ADGB Trade Union School, Bernau

Hannes Meyer, Hans Wittwer, and the Building Department at the Bauhaus in Dessau, 1928–1930

The Federal School of the German Trade Union Federation in Bernau, designed by Hannes Meyer, Hans Wittwer and the building department at the Bauhaus in Dessau, is still regarded today as a paradigmatic example of functional architecture. All the interiors were designed by the Bauhaus workshops in Dessau.

Stiftung Bauhaus Dessau (I 1691/1 F)
Bundesschule des ADGB (Allgemeiner Deutscher Gewerkschaftsbund) Bernau bei Berlin, Architektur: Hannes Meyer / Entwurf: Hans Wittwer und Bauabteilung Bauhaus Dessau / Foto: Junkers Luftbild, 1930.

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In 1927 the ADGB had plans to establish federal and trade union schools to give basic and further training to its members in various regions of Germany. The school in Bernau was the first of these. Here, in four weeks of training, 120 male and female workers of all ages were to be trained in “matters of social policy, labour law and occupational hygiene”. At the same time, the intention was to introduce the workers to “the goals and methods of modern domestic culture”, as the architecture critic Adolf Behne writes.

For the new task of building a school with boarding home facilities amidst nature, the ADGB chose to invite six representatives of New Architecture to partake in a competition. In addition to Hannes Meyer, then director of the Bauhaus in Dessau, the participants also included Erich Mendelsohn, architect of the Einstein Tower in Potsdam, and Max Taut, architect of the German Book Printers’ Union Building in Berlin.

The majority on the jury chose the design by Meyer and Wittwer, which clearly set itself apart from the rest of the designs in its implementation of the socio-pedagogical concept and in its harmonious, dispersed composition of buildings in the landscape: Instead of arranging the spatial programme in a compact building complex, the shape taken by the school in this design ensued from the organisation of school and communal life. “The principle of dissolving the large community (120) into small circles (12x10) is the basis of this scheme”, writes Meyer in his description of the school project. A group of 10 students constitutes a living and working unit that, as a community, occupies five double rooms on one floor of the residential wing and “remains a group even when studying, playing sports, playing games or seated around the dinner table”. This principle underlies the entire design and systematic organisation of the school’s teaching and living spaces. The communal areas, such as the auditorium and the dining hall, with its glass veranda and unobstructed views of nature, are accommodated in the main building of the complex. From there, five residential wings descend the hillside to a building with the library, the sports hall and three classrooms above. All the individual buildings of the Z-shaped layout are linked by a long glass corridor.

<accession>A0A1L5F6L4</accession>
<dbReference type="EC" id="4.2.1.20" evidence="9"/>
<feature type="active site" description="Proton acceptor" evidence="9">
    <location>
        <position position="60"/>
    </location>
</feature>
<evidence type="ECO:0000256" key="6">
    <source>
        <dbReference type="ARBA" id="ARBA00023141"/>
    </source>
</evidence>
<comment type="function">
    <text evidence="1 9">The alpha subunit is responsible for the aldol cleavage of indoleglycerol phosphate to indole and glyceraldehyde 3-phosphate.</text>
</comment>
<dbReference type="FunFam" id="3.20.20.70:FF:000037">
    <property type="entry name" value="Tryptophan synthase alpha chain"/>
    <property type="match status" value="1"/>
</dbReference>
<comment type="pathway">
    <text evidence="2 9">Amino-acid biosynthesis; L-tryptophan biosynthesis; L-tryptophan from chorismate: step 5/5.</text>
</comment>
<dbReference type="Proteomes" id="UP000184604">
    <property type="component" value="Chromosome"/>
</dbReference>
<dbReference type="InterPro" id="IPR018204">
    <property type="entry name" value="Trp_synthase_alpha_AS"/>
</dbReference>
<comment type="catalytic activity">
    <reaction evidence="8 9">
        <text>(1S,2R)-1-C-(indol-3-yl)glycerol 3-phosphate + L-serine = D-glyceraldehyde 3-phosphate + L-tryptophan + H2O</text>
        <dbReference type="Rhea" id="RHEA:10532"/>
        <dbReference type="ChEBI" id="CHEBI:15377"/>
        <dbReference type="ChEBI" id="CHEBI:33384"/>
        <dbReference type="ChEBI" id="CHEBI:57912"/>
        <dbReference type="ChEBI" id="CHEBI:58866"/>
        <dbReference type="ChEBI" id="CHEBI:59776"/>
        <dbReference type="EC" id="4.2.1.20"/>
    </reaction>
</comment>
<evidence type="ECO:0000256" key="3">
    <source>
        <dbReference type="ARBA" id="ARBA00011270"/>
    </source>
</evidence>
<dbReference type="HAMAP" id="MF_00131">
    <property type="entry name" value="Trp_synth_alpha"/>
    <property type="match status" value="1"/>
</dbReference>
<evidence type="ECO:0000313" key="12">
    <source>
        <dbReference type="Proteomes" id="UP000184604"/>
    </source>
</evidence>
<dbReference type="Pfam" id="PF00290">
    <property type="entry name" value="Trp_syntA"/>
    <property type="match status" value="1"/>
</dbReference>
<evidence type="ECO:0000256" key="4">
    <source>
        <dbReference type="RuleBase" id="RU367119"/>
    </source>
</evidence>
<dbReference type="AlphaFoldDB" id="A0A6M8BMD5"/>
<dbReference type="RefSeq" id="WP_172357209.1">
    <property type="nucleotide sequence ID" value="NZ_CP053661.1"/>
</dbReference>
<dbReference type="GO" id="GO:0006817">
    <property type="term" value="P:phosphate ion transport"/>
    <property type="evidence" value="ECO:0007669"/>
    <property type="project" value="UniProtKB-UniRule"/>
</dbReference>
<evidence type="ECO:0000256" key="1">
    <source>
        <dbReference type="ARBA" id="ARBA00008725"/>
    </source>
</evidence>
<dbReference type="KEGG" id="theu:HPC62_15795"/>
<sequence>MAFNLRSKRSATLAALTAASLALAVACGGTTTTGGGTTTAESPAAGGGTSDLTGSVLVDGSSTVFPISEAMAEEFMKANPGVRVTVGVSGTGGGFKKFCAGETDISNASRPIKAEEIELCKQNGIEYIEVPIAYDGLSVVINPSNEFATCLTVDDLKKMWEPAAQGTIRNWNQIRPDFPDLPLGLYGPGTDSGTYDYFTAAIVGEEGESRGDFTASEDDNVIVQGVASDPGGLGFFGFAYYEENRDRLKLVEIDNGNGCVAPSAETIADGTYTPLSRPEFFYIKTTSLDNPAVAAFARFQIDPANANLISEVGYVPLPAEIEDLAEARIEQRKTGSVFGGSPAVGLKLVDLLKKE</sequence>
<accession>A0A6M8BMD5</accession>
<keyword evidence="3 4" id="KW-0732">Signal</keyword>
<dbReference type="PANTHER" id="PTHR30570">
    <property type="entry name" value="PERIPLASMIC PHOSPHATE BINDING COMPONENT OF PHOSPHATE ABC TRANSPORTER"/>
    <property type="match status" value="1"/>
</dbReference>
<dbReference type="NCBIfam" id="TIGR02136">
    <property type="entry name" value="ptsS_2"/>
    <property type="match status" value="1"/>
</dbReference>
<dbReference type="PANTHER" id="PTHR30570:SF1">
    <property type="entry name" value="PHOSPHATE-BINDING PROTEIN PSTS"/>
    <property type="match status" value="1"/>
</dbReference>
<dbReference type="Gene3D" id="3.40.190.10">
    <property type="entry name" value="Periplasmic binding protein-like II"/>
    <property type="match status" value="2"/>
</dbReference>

During their four-week stay, the 120 workers were supposed to also become acquainted with the amenities of modern living. These included, for example, modern oil-fired heating, washbasins in the rooms and modern furnishings that came from the Bauhaus workshops in Dessau – as well as the unusually large windows in the double rooms overlooking a small lake and the surrounding nature. In addition, the school had extensive swimming, sports and recreational facilities for relaxation and a healthy lifestyle.

The cornerstone for the ADGB Trade Union School was laid in Bernau with a grand ceremony on 29 July 1928, and just two years later, on 4 May 1930, the school was inaugurated. Over the next three years more than 4,000 trade unionists attended the courses before, in 1933, the unions were banned and the school was taken over by the National Socialists.

The detailed history of the ADGB School – delineating the path from its beginnings to the time of National Socialism, the GDR and the expansion of the school premises in the 1950s to its restoration in line with the principles of historic preservation and finally its declaration as a UNESCO World Heritage site in 2017 – is chronicled on the website of the association baudenkmal bundesschule bernau e.V. (currently in German only). 

[NO 2018, Translation: DK]

  1. Literature:
  2. Steininger, Peter und Thoms, Günter (2013): Die ADGB-Bundesschule Bernau bei Berlin, Leipzig.
  3. Behne, Adolf (1928): die bundesschule des ADGB in bernau bei berlin, in: bauhaus 2/3, S. 12
  4. Meyer, Hannes (1928): erläuterungen zum schulprojekt. grundsätze der gestaltung, in: Ebd. S. 13–16
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